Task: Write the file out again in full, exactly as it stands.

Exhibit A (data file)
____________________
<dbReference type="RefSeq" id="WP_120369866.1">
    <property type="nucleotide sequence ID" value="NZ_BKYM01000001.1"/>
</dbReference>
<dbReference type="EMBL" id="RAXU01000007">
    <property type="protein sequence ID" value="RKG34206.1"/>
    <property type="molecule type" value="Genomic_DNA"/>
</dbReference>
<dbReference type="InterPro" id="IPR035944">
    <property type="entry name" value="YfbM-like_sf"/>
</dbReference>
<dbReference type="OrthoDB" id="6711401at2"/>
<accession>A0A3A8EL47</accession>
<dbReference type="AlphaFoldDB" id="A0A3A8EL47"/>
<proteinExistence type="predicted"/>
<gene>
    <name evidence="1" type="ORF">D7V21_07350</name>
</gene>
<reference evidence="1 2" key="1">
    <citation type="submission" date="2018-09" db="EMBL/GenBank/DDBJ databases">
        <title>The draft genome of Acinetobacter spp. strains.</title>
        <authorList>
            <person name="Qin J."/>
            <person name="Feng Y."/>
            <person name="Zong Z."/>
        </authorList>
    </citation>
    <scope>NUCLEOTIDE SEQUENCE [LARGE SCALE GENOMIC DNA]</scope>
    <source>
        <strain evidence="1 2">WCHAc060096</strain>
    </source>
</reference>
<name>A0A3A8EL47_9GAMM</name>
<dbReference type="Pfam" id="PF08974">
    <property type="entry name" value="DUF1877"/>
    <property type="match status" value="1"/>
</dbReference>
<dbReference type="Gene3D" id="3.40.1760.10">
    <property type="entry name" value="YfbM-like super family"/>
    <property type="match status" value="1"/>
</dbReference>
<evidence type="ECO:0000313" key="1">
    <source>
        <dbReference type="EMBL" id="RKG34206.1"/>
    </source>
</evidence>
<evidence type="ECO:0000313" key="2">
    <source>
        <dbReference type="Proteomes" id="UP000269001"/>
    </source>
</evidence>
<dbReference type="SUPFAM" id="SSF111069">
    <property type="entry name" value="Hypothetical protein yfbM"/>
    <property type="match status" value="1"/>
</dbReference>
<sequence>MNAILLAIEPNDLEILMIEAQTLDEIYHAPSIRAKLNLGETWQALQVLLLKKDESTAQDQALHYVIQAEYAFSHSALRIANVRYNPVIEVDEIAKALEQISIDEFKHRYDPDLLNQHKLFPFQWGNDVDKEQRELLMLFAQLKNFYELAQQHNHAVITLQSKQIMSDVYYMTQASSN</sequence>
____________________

<dbReference type="RefSeq" id="WP_120369866.1">
    <property type="nucleotide sequence ID" value="NZ_BKYM01000001.1"/>
</dbReference>
<dbReference type="EMBL" id="RAXU01000007">
    <property type="protein sequence ID" value="RKG34206.1"/>
    <property type="molecule type" value="Genomic_DNA"/>
</dbReference>
<dbReference type="InterPro" id="IPR035944">
    <property type="entry name" value="YfbM-like_sf"/>
</dbReference>
<dbReference type="OrthoDB" id="6711401at2"/>
<accession>A0A3A8EL47</accession>
<dbReference type="AlphaFoldDB" id="A0A3A8EL47"/>
<proteinExistence type="predicted"/>
<gene>
    <name evidence="1" type="ORF">D7V21_07350</name>
</gene>
<reference evidence="1 2" key="1">
    <citation type="submission" date="2018-09" db="EMBL/GenBank/DDBJ databases">
        <title>The draft genome of Acinetobacter spp. strains.</title>
        <authorList>
            <person name="Qin J."/>
            <person name="Feng Y."/>
            <person name="Zong Z."/>
        </authorList>
    </citation>
    <scope>NUCLEOTIDE SEQUENCE [LARGE SCALE GENOMIC DNA]</scope>
    <source>
        <strain evidence="1 2">WCHAc060096</strain>
    </source>
</reference>
<name>A0A3A8EL47_9GAMM</name>
<dbReference type="Pfam" id="PF08974">
    <property type="entry name" value="DUF1877"/>
    <property type="match status" value="1"/>
</dbReference>
<dbReference type="Gene3D" id="3.40.1760.10">
    <property type="entry name" value="YfbM-like super family"/>
    <property type="match status" value="1"/>
</dbReference>
<evidence type="ECO:0000313" key="1">
    <source>
        <dbReference type="EMBL" id="RKG34206.1"/>
    </source>
</evidence>
<evidence type="ECO:0000313" key="2">
    <source>
        <dbReference type="Proteomes" id="UP000269001"/>
    </source>
</evidence>
<dbReference type="SUPFAM" id="SSF111069">
    <property type="entry name" value="Hypothetical protein yfbM"/>
    <property type="match status" value="1"/>
</dbReference>
<sequence>MNAILLAIEPNDLEILMIEAQTLDEIYHAPSIRAKLNLGETWQALQVLLLKKDESTAQDQALHYVIQAEYAFSHSALRIANVRYNPVIEVDEIAKALEQISIDEFKHRYDPDLLNQHKLFPFQWGNDVDKEQRELLMLFAQLKNFYELAQQHNHAVITLQSKQIMSDVYYMTQASSN</sequence>